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Survival statistics for chronic lymphocytic leukemia
Survival statistics for chronic lymphocytic leukemia (CLL) are very general estimates and must be interpreted very carefully. Because these statistics are based on the experience of groups of people, they cannot be used to predict a particular person’s chances of survival.
There are many different ways to measure and report cancer survival statistics. Your doctor can explain the statistics for CLL and what they mean to you.
Net survival represents the probability of surviving cancer in the absence of other causes of death. It is used to give an estimate of the percentage of people who will survive their cancer.
In Canada, the 5-year net survival for CLL is 83%. This means that about 83% of people diagnosed with CLL will survive for at least 5 years.
Survival for CLL is reported as median survival. Median survival is the period of time (usually months or years) at which half of the people with cancer are still alive. The other half will live less than this amount of time.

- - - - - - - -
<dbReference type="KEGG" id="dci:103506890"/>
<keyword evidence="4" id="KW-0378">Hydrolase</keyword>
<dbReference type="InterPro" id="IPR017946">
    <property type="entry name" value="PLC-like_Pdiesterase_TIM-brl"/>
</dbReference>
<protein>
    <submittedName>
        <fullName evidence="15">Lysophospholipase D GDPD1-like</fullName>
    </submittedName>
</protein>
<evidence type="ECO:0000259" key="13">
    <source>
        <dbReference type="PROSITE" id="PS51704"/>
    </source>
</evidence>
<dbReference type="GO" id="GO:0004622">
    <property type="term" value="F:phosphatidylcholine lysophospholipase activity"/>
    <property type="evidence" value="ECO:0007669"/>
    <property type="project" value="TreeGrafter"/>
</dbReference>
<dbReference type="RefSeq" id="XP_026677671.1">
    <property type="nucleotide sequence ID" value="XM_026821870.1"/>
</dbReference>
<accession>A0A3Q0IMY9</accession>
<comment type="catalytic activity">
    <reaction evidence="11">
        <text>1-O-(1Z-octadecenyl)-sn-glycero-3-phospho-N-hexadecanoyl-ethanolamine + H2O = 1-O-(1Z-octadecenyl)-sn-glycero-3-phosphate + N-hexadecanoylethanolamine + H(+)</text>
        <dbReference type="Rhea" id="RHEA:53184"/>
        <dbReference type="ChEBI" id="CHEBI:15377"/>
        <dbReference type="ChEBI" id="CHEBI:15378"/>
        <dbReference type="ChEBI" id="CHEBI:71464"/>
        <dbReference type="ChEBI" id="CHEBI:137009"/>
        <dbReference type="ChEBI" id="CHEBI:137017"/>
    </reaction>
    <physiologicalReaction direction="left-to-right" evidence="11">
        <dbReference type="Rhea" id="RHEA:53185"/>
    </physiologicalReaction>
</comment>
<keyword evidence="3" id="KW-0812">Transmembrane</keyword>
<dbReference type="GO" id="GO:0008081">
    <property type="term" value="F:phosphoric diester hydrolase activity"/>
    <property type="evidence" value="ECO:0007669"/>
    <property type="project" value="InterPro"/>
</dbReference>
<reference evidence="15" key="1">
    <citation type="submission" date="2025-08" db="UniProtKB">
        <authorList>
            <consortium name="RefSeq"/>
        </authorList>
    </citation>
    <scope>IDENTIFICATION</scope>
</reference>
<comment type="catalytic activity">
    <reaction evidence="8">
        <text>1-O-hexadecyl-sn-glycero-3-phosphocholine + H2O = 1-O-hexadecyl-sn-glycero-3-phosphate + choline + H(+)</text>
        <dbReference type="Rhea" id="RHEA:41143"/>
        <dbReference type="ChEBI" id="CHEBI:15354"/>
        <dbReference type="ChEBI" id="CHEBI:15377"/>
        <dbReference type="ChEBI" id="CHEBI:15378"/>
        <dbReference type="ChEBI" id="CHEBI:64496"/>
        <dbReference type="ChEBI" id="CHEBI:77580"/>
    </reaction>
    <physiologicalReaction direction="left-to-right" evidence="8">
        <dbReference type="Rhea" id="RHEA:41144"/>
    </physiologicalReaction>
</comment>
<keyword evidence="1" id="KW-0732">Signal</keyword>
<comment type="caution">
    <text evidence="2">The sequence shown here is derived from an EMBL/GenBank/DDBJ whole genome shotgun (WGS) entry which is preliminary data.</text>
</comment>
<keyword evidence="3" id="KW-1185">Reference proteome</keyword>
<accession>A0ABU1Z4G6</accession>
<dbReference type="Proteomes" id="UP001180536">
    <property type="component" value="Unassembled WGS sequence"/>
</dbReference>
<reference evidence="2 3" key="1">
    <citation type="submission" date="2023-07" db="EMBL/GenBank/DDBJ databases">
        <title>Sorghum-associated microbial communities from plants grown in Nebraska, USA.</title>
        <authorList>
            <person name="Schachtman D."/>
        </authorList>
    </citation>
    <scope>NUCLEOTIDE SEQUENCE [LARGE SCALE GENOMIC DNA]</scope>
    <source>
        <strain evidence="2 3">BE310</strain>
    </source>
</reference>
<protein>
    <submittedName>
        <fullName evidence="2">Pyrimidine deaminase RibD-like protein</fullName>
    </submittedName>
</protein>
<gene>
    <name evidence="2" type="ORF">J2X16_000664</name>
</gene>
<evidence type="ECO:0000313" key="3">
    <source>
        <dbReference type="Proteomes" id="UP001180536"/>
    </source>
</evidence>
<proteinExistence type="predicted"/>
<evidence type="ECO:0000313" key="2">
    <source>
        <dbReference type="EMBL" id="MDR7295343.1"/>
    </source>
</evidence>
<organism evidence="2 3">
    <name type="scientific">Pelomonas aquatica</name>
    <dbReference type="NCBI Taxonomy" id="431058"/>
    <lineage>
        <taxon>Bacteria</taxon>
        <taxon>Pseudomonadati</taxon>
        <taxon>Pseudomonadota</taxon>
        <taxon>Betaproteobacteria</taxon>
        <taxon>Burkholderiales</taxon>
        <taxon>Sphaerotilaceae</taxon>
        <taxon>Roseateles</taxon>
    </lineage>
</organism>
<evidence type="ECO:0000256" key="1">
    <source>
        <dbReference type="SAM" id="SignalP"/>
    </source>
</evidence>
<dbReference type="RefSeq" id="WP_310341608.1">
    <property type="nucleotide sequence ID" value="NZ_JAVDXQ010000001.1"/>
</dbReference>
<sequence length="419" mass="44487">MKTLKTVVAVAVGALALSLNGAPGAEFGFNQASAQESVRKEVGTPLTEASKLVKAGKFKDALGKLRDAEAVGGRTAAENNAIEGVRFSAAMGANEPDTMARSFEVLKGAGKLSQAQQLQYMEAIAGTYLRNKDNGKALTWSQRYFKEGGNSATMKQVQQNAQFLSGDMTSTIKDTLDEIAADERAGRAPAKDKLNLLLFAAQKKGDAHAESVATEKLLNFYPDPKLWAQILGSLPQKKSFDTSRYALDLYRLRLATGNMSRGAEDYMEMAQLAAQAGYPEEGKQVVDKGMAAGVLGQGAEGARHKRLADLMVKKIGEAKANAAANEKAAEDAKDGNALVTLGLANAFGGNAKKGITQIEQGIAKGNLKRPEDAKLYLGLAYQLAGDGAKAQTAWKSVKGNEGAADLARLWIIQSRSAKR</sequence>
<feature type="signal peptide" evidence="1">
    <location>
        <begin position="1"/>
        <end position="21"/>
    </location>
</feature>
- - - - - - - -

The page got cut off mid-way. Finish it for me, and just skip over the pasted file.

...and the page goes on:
The median survival varies with each stage of CLL. The stages of CLL are divided into levels of risk that indicate how likely the disease is to worsen. Age, the pattern of lymphocytes in the bone marrow, chromosome changes and other characteristics of the CLL can also affect survival.
|Staging system||Stage||Level of risk||Median survival|
more than 12.5 years
1 and 2
3 and 4
More than 10 years
Questions about survival
If you have CLL, talk to your doctor about your prognosis. Prognosis depends on many factors, including:
- your medical history
- type of cancer
- characteristics of the cancer
- treatments chosen
- response to treatment
Only a doctor familiar with these factors can put all of this information together with survival statistics to arrive at a prognosis.
Great progress has been made
Some cancers, such as thyroid and testicular, have survival rates of over 90%. Other cancers, such as pancreatic, brain and esophageal, continue to have very low survival rates.